Accused fraudster Browder claims GOP Congressman Rohrabacher is 'on Russia's payroll'
Financier Bill Browder, wanted in Russia on tax evasion charges, has accused Republican Congressman Dana Rohrabacher of being a Moscow stooge, alleging that he was paid by the Kremlin to lobby for the repeal of the Magnitsky Act.
Browder made his bold statement about Rohrabacher, who chairs the US Congress Subcommittee on Europe, Eurasia and Emerging Threats, in a speech during a panel discussion at the Aspen Security Forum on Friday.
Self-styled as "Putin's biggest critic," Browder was accusing Moscow of bribing foreign officials to promote its interests abroad, when he embarked on a personal offensive against Rohabacher.
"There is one member of the US Congress, who, I believe, is on the payroll of Russia. He is a Republican congressman from Orange County, Dana Rohrabacher, who is running around trying to overturn the Magnitsky Act on behalf of [Russian lawyer] Natalia Veselnitskaya, who is the person who went to Trump Tower," Browder said.
Pressed by a bewildered moderator to back up his claims that Rohrabacher is effectively an agent of the Kremlin with some facts, he toned down his initial remarks.
"I did not say he's an agent of the Russian government, I believe he is under some type of influence by the Russian government," he said.
Asked if he had any evidence of such nefarious collusion, Browder acknowledged that he did not have "bank transfers to prove it," but asserted that he still believes his suspicions to be correct.
According to Browder, the founder and CEO of Hermitage Capital, Rohrabacher's actions speak for themselves.
Those actions include taking documents referring to Browder's tax evasion probe from Russian Deputy Prosecutor General Viktor Grin when Rohrabacher went to Moscow as part of a congressional delegation in 2016.
In addition, Browder alleged that the congressman "was also entertaining Natalia Veselnitskaya on various occasions," without providing any further details.
In 2017, Browder filed a complaint against Rohrabacher to the US Treasury's Office of Foreign Asset Control. This alleged that the congressman had violated Russia sanctions by listening to the Moscow prosecutor's side and taking relevant documents to Washington.
Rejecting the allegation, Rohrabacher said that Browder's complaint suggested he did not want potentially damaging facts to come to light, claiming that "attempts to intimidate a member of Congress not to look at both sides is suspicious in and of itself."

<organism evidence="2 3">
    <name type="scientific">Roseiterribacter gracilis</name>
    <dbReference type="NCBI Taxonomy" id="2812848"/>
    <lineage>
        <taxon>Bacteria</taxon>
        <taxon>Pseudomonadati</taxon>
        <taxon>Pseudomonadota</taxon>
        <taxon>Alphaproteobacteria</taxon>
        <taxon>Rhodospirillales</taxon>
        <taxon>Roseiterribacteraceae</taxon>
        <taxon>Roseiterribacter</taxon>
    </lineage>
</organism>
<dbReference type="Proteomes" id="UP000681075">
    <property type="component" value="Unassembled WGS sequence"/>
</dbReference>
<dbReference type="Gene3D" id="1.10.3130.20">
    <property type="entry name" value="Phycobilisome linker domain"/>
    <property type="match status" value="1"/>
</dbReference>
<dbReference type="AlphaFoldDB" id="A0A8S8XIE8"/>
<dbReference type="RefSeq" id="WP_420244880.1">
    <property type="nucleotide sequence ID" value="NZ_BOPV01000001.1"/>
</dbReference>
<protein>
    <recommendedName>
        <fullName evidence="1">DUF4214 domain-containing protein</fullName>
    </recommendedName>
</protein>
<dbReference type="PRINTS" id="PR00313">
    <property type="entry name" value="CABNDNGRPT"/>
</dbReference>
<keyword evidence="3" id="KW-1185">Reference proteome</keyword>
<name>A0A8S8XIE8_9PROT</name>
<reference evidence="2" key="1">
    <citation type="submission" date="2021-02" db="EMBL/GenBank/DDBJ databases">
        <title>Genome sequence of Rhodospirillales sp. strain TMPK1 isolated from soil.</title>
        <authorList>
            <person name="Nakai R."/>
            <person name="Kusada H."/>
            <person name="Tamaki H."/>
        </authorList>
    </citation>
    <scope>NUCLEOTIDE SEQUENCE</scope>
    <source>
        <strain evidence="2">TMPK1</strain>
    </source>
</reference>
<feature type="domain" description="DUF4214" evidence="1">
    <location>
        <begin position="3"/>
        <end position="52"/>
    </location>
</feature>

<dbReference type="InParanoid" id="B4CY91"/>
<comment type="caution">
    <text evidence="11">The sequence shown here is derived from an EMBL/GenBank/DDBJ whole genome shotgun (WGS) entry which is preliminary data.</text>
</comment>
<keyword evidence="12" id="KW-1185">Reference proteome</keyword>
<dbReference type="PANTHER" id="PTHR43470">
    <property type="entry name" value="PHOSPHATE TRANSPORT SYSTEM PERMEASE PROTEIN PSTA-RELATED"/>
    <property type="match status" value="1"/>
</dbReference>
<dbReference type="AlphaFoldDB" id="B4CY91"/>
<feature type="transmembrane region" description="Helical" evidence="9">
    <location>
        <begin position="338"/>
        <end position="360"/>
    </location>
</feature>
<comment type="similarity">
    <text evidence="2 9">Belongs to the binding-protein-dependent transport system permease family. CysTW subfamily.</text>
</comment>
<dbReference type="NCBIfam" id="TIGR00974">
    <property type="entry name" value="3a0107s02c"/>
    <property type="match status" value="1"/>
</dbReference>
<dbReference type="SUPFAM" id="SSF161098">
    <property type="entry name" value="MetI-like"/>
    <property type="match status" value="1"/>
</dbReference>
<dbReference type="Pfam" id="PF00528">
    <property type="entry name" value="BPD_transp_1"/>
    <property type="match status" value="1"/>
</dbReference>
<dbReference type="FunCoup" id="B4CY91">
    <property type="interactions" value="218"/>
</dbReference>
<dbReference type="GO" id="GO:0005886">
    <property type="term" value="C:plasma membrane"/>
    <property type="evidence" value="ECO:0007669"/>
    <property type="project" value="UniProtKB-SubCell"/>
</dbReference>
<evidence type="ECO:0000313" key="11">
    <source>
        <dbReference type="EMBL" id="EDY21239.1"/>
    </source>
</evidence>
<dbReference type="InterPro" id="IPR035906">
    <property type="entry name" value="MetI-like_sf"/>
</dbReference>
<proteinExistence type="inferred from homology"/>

Browder's attack on Rohrabacher comes days after the lawmaker admitted that he once participated in a Russian-US meeting, which was also attended by Maria Butina, a Russian gun activist who was arrested in the US on charges of acting as an unregistered agent of the Russian government. Her trial in the US is scheduled to commence next Wednesday.
Rohrabacher told Politico that the meeting was of "no consequence," and called accusations against Butina "ridiculous" and "an attempt to undermine the president's ability to have better relationships with Russia."
Browder's own name resurfaced this week following the summit between US President Donald Trump and Russian President Vladimir Putin in Helsinki on Monday. During the press conference, Putin proposed that the US allows Russian prosecutors to interview people suspected of tax evasion in Russia. These would include Browder, a fugitive, and former US ambassador to Russia Michael McFaul, who may have facilitated his dealings.
Under the proposal, Moscow would provide FBI Special Counsel Robert Mueller's team with an opportunity to question indicted Russians who are accused of meddling in the 2016 US presidential election. Washington rejected the proposal.
Daniel McAdams, executive director of the Ron Paul Institute, said that Browder and the Russian authorities were not always at loggerheads. The financier held the Moscow government in high regard until its authorities delved into his shady financial dealings.
"He was a big hedge fund operator in the '90s in Russia when billions of dollars were taken by corrupt individuals. Fortunes were made, in fact Browder himself made over a billion dollars with his hedge fund," McAdams said, noting that "his very positive attitude toward Russia continued through the Putin era despite what you may hear on television.
"Everything was fine and dandy until it seems that some of his past caught up with him, at least, according to the accusations, that he was dodging taxes."
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